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J Subst Abuse. 2000;11(2):173-81.

Ultra rapid opiate detoxification as compared to 30-day inpatient detoxification program--a retrospective follow-up study.

Author information

  • Haifa Drug Abuse Treatment Center, Rambam Medical Center, Israel.

Abstract

PURPOSE:

Ultra rapid detoxification (URD) has recently gained significant media attention as a promising treatment for opiate addiction. URD combined with follow-up naltrexone was portrayed as a quick and painless initial detoxification, as well as a long-term cure for the addiction. Following the therapeutic initiation of URD, articles began to emerge in the scientific literature. URD was skeptically viewed by the substance addiction treatment community, skepticism initially based on the theoretical understanding of addiction as a bio-psycho-social problem and the belief that detoxification and medication alone cannot provide long-term abstinence. This initial response was later supported by some scientific studies. URD continues to stir controversy, leading to this study.

METHODS:

We used available data to conduct a pilot study of URD, comparing it to traditional 30-day inpatient detoxification programs (IDP) used in Israel in achieving long-term abstinence. A sample of 226 men and women, 18 years or older, who entered detoxification in the IDP (N = 87) or in the URD (N = 139) were all clients who received treatment in either of these programs between March and September 1996. Eighty-one (92%) of the IDP subjects and eighty-two (60%) of the URD subjects were successfully interviewed by telephone 12 to 18 months after their participation in these programs.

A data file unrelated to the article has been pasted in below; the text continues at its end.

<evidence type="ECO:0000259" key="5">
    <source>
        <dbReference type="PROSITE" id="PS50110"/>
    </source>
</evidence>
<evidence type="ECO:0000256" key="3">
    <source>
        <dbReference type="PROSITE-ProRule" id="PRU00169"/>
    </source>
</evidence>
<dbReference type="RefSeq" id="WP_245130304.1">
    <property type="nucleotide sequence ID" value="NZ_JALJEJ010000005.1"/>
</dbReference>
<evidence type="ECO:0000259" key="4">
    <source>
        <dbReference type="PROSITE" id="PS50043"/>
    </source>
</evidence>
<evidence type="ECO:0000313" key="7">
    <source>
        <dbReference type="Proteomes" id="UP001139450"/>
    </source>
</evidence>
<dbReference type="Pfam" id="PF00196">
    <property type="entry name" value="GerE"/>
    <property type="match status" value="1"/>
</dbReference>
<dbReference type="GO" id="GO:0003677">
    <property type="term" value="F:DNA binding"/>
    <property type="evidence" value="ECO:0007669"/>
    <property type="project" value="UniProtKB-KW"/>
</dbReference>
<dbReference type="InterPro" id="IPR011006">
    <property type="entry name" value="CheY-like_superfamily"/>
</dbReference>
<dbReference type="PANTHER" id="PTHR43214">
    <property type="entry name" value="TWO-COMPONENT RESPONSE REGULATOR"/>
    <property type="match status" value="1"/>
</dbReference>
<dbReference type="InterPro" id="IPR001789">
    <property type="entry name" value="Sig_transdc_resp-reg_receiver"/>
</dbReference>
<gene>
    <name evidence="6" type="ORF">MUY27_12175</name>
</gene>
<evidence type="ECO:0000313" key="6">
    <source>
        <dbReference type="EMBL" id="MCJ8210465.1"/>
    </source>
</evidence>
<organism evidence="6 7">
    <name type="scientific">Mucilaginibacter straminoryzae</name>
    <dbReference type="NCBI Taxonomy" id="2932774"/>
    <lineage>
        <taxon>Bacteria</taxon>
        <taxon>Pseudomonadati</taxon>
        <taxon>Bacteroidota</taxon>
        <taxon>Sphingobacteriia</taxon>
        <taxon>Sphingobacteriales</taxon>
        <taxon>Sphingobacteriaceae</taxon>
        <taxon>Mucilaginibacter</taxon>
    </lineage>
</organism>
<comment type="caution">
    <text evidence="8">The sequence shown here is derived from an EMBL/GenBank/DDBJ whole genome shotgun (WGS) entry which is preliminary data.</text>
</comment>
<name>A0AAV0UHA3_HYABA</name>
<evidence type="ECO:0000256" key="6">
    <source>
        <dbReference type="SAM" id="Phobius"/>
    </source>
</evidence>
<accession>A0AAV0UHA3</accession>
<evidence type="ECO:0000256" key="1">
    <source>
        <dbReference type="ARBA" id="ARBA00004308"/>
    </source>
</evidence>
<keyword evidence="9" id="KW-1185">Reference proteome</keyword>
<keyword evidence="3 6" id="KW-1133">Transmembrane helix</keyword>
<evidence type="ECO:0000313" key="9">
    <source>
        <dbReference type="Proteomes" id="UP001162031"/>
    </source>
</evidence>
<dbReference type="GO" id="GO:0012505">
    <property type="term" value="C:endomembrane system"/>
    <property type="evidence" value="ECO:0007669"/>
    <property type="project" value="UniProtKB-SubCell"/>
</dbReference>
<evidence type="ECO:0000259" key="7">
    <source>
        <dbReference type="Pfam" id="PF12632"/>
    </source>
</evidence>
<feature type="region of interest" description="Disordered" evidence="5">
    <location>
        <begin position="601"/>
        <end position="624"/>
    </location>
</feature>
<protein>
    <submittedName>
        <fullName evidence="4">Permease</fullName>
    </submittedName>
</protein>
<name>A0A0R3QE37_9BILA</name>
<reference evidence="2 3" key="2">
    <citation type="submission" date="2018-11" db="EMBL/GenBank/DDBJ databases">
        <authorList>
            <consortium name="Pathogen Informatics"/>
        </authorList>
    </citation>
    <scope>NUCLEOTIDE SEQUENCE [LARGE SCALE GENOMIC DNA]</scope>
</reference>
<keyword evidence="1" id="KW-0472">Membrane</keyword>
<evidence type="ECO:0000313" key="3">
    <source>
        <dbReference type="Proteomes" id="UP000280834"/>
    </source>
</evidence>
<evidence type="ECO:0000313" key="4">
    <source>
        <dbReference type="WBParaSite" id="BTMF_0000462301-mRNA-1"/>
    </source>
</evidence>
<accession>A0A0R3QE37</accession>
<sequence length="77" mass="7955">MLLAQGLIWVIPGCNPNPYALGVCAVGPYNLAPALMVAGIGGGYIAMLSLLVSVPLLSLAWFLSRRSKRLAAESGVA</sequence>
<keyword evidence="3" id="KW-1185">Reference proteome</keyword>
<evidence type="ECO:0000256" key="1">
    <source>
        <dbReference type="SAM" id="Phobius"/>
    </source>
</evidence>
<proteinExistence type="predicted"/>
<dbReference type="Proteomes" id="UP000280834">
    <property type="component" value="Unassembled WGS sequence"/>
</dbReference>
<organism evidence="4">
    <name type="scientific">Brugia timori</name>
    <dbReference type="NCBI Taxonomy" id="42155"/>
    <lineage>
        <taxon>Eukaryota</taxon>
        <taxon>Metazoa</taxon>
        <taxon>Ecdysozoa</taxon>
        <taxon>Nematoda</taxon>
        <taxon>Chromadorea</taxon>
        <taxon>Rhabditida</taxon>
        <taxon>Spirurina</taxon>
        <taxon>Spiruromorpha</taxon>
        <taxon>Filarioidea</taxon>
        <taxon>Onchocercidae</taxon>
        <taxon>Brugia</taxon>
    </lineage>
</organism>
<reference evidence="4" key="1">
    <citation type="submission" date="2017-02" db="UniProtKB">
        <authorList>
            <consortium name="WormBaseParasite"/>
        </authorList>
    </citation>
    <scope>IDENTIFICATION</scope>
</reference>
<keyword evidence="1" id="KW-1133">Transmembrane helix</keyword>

RESULTS:

The results provide preliminary evidence that URD may be much less effective and more expensive than traditional treatment. No specific subgroup of clients benefited more from URD, although a prospective study employing random assignment might be more successful in identifying such a group.

IMPLICATIONS:

This study appears to offer justification for the current longer-term bio-psycho-social treatment alternatives for opiate addiction.

PMID:
10989777
[PubMed - indexed for MEDLINE]
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